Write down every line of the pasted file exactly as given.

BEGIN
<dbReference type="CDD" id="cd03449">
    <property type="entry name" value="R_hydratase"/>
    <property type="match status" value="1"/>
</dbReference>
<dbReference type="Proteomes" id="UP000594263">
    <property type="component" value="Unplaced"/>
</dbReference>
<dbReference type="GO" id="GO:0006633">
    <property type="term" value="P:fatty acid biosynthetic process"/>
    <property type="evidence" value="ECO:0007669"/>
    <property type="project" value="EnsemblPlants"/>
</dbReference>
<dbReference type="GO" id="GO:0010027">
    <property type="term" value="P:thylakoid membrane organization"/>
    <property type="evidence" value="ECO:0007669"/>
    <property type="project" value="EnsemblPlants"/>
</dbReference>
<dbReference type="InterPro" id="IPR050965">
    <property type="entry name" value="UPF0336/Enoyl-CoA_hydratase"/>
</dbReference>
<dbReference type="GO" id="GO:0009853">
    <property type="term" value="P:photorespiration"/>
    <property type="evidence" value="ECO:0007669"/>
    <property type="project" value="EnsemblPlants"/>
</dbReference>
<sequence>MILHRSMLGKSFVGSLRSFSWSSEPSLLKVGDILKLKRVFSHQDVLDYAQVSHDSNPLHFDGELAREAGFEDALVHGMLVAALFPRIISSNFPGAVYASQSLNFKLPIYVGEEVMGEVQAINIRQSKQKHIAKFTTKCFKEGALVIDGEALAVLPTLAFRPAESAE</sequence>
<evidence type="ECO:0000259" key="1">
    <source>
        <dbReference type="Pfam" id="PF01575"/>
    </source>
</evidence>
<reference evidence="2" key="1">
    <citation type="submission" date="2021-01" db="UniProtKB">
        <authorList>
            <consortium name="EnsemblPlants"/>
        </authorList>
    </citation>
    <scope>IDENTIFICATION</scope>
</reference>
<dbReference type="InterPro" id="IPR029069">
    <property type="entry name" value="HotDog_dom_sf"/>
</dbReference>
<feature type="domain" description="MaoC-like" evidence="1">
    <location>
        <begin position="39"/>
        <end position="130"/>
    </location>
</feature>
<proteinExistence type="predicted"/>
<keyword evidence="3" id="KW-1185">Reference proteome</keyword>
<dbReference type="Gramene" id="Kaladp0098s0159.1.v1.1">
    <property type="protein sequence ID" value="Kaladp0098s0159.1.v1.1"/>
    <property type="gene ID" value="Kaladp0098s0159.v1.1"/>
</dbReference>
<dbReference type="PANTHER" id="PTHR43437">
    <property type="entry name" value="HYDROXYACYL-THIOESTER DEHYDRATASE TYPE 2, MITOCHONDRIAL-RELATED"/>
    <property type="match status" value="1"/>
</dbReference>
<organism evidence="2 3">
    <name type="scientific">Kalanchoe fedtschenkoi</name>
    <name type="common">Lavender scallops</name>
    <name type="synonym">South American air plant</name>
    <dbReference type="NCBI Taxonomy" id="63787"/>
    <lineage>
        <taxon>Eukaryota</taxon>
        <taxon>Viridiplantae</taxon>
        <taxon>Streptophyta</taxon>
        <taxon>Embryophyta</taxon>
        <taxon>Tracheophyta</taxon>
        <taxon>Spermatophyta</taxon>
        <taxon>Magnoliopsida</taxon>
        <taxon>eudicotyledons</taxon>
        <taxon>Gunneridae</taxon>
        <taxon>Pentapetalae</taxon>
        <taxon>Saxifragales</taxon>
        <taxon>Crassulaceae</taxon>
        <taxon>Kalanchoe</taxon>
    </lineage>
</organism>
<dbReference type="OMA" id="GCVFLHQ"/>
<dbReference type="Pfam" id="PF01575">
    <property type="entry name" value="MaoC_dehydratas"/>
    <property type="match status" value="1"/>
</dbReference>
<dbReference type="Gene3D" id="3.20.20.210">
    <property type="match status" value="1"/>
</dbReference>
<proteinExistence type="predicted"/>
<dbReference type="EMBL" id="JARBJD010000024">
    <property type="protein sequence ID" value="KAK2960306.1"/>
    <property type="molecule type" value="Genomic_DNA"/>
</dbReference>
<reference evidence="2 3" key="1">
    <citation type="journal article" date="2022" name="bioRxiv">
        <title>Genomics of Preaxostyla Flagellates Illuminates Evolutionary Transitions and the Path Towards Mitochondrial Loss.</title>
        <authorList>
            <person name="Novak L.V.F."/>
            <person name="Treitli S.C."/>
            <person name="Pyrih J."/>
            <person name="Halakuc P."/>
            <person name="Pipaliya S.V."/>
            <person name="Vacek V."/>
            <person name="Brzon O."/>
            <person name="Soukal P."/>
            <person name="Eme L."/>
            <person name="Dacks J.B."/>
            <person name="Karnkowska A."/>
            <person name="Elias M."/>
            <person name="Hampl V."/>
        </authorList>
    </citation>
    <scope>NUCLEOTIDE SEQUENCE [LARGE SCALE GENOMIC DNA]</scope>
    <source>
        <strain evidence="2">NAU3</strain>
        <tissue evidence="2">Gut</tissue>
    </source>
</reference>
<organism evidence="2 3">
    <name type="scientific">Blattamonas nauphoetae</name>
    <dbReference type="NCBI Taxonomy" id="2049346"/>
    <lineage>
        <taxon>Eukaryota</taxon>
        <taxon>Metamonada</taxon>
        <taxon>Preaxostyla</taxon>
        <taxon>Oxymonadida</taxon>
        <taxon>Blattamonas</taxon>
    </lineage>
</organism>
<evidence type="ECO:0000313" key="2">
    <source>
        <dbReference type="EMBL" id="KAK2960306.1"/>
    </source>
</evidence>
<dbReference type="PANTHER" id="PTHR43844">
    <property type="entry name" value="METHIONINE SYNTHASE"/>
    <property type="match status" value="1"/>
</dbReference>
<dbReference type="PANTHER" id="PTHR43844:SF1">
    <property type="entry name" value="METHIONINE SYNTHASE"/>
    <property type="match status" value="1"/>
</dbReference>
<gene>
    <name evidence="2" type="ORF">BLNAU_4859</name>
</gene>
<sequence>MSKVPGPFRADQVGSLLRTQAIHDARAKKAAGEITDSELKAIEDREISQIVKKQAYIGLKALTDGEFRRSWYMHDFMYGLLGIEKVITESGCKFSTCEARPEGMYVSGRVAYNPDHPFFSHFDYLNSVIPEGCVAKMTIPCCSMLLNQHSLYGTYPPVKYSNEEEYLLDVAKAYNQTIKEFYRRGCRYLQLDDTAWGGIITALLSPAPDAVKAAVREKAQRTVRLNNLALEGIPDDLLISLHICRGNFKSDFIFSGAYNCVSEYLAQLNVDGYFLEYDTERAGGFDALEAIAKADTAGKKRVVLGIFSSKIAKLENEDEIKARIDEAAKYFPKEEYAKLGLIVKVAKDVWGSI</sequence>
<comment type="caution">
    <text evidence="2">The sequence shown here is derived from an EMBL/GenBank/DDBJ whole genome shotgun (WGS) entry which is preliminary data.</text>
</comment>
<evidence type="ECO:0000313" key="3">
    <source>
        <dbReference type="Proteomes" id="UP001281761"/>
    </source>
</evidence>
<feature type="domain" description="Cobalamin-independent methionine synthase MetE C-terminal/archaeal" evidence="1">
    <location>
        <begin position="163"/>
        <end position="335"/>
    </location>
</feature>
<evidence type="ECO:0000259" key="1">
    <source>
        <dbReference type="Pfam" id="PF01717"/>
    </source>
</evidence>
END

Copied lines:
<dbReference type="CDD" id="cd03449">
    <property type="entry name" value="R_hydratase"/>
    <property type="match status" value="1"/>
</dbReference>
<dbReference type="Proteomes" id="UP000594263">
    <property type="component" value="Unplaced"/>
</dbReference>
<dbReference type="GO" id="GO:0006633">
    <property type="term" value="P:fatty acid biosynthetic process"/>
    <property type="evidence" value="ECO:0007669"/>
    <property type="project" value="EnsemblPlants"/>
</dbReference>
<dbReference type="GO" id="GO:0010027">
    <property type="term" value="P:thylakoid membrane organization"/>
    <property type="evidence" value="ECO:0007669"/>
    <property type="project" value="EnsemblPlants"/>
</dbReference>
<dbReference type="InterPro" id="IPR050965">
    <property type="entry name" value="UPF0336/Enoyl-CoA_hydratase"/>
</dbReference>
<dbReference type="GO" id="GO:0009853">
    <property type="term" value="P:photorespiration"/>
    <property type="evidence" value="ECO:0007669"/>
    <property type="project" value="EnsemblPlants"/>
</dbReference>
<sequence>MILHRSMLGKSFVGSLRSFSWSSEPSLLKVGDILKLKRVFSHQDVLDYAQVSHDSNPLHFDGELAREAGFEDALVHGMLVAALFPRIISSNFPGAVYASQSLNFKLPIYVGEEVMGEVQAINIRQSKQKHIAKFTTKCFKEGALVIDGEALAVLPTLAFRPAESAE</sequence>
<evidence type="ECO:0000259" key="1">
    <source>
        <dbReference type="Pfam" id="PF01575"/>
    </source>
</evidence>
<reference evidence="2" key="1">
    <citation type="submission" date="2021-01" db="UniProtKB">
        <authorList>
            <consortium name="EnsemblPlants"/>
        </authorList>
    </citation>
    <scope>IDENTIFICATION</scope>
</reference>
<dbReference type="InterPro" id="IPR029069">
    <property type="entry name" value="HotDog_dom_sf"/>
</dbReference>
<feature type="domain" description="MaoC-like" evidence="1">
    <location>
        <begin position="39"/>
        <end position="130"/>
    </location>
</feature>
<proteinExistence type="predicted"/>
<keyword evidence="3" id="KW-1185">Reference proteome</keyword>
<dbReference type="Gramene" id="Kaladp0098s0159.1.v1.1">
    <property type="protein sequence ID" value="Kaladp0098s0159.1.v1.1"/>
    <property type="gene ID" value="Kaladp0098s0159.v1.1"/>
</dbReference>
<dbReference type="PANTHER" id="PTHR43437">
    <property type="entry name" value="HYDROXYACYL-THIOESTER DEHYDRATASE TYPE 2, MITOCHONDRIAL-RELATED"/>
    <property type="match status" value="1"/>
</dbReference>
<organism evidence="2 3">
    <name type="scientific">Kalanchoe fedtschenkoi</name>
    <name type="common">Lavender scallops</name>
    <name type="synonym">South American air plant</name>
    <dbReference type="NCBI Taxonomy" id="63787"/>
    <lineage>
        <taxon>Eukaryota</taxon>
        <taxon>Viridiplantae</taxon>
        <taxon>Streptophyta</taxon>
        <taxon>Embryophyta</taxon>
        <taxon>Tracheophyta</taxon>
        <taxon>Spermatophyta</taxon>
        <taxon>Magnoliopsida</taxon>
        <taxon>eudicotyledons</taxon>
        <taxon>Gunneridae</taxon>
        <taxon>Pentapetalae</taxon>
        <taxon>Saxifragales</taxon>
        <taxon>Crassulaceae</taxon>
        <taxon>Kalanchoe</taxon>
    </lineage>
</organism>
<dbReference type="OMA" id="GCVFLHQ"/>
<dbReference type="Pfam" id="PF01575">
    <property type="entry name" value="MaoC_dehydratas"/>
    <property type="match status" value="1"/>
</dbReference>
<dbReference type="Gene3D" id="3.20.20.210">
    <property type="match status" value="1"/>
</dbReference>
<proteinExistence type="predicted"/>
<dbReference type="EMBL" id="JARBJD010000024">
    <property type="protein sequence ID" value="KAK2960306.1"/>
    <property type="molecule type" value="Genomic_DNA"/>
</dbReference>
<reference evidence="2 3" key="1">
    <citation type="journal article" date="2022" name="bioRxiv">
        <title>Genomics of Preaxostyla Flagellates Illuminates Evolutionary Transitions and the Path Towards Mitochondrial Loss.</title>
        <authorList>
            <person name="Novak L.V.F."/>
            <person name="Treitli S.C."/>
            <person name="Pyrih J."/>
            <person name="Halakuc P."/>
            <person name="Pipaliya S.V."/>
            <person name="Vacek V."/>
            <person name="Brzon O."/>
            <person name="Soukal P."/>
            <person name="Eme L."/>
            <person name="Dacks J.B."/>
            <person name="Karnkowska A."/>
            <person name="Elias M."/>
            <person name="Hampl V."/>
        </authorList>
    </citation>
    <scope>NUCLEOTIDE SEQUENCE [LARGE SCALE GENOMIC DNA]</scope>
    <source>
        <strain evidence="2">NAU3</strain>
        <tissue evidence="2">Gut</tissue>
    </source>
</reference>
<organism evidence="2 3">
    <name type="scientific">Blattamonas nauphoetae</name>
    <dbReference type="NCBI Taxonomy" id="2049346"/>
    <lineage>
        <taxon>Eukaryota</taxon>
        <taxon>Metamonada</taxon>
        <taxon>Preaxostyla</taxon>
        <taxon>Oxymonadida</taxon>
        <taxon>Blattamonas</taxon>
    </lineage>
</organism>
<evidence type="ECO:0000313" key="2">
    <source>
        <dbReference type="EMBL" id="KAK2960306.1"/>
    </source>
</evidence>
<dbReference type="PANTHER" id="PTHR43844">
    <property type="entry name" value="METHIONINE SYNTHASE"/>
    <property type="match status" value="1"/>
</dbReference>
<dbReference type="PANTHER" id="PTHR43844:SF1">
    <property type="entry name" value="METHIONINE SYNTHASE"/>
    <property type="match status" value="1"/>
</dbReference>
<gene>
    <name evidence="2" type="ORF">BLNAU_4859</name>
</gene>
<sequence>MSKVPGPFRADQVGSLLRTQAIHDARAKKAAGEITDSELKAIEDREISQIVKKQAYIGLKALTDGEFRRSWYMHDFMYGLLGIEKVITESGCKFSTCEARPEGMYVSGRVAYNPDHPFFSHFDYLNSVIPEGCVAKMTIPCCSMLLNQHSLYGTYPPVKYSNEEEYLLDVAKAYNQTIKEFYRRGCRYLQLDDTAWGGIITALLSPAPDAVKAAVREKAQRTVRLNNLALEGIPDDLLISLHICRGNFKSDFIFSGAYNCVSEYLAQLNVDGYFLEYDTERAGGFDALEAIAKADTAGKKRVVLGIFSSKIAKLENEDEIKARIDEAAKYFPKEEYAKLGLIVKVAKDVWGSI</sequence>
<comment type="caution">
    <text evidence="2">The sequence shown here is derived from an EMBL/GenBank/DDBJ whole genome shotgun (WGS) entry which is preliminary data.</text>
</comment>
<evidence type="ECO:0000313" key="3">
    <source>
        <dbReference type="Proteomes" id="UP001281761"/>
    </source>
</evidence>
<feature type="domain" description="Cobalamin-independent methionine synthase MetE C-terminal/archaeal" evidence="1">
    <location>
        <begin position="163"/>
        <end position="335"/>
    </location>
</feature>
<evidence type="ECO:0000259" key="1">
    <source>
        <dbReference type="Pfam" id="PF01717"/>
    </source>
</evidence>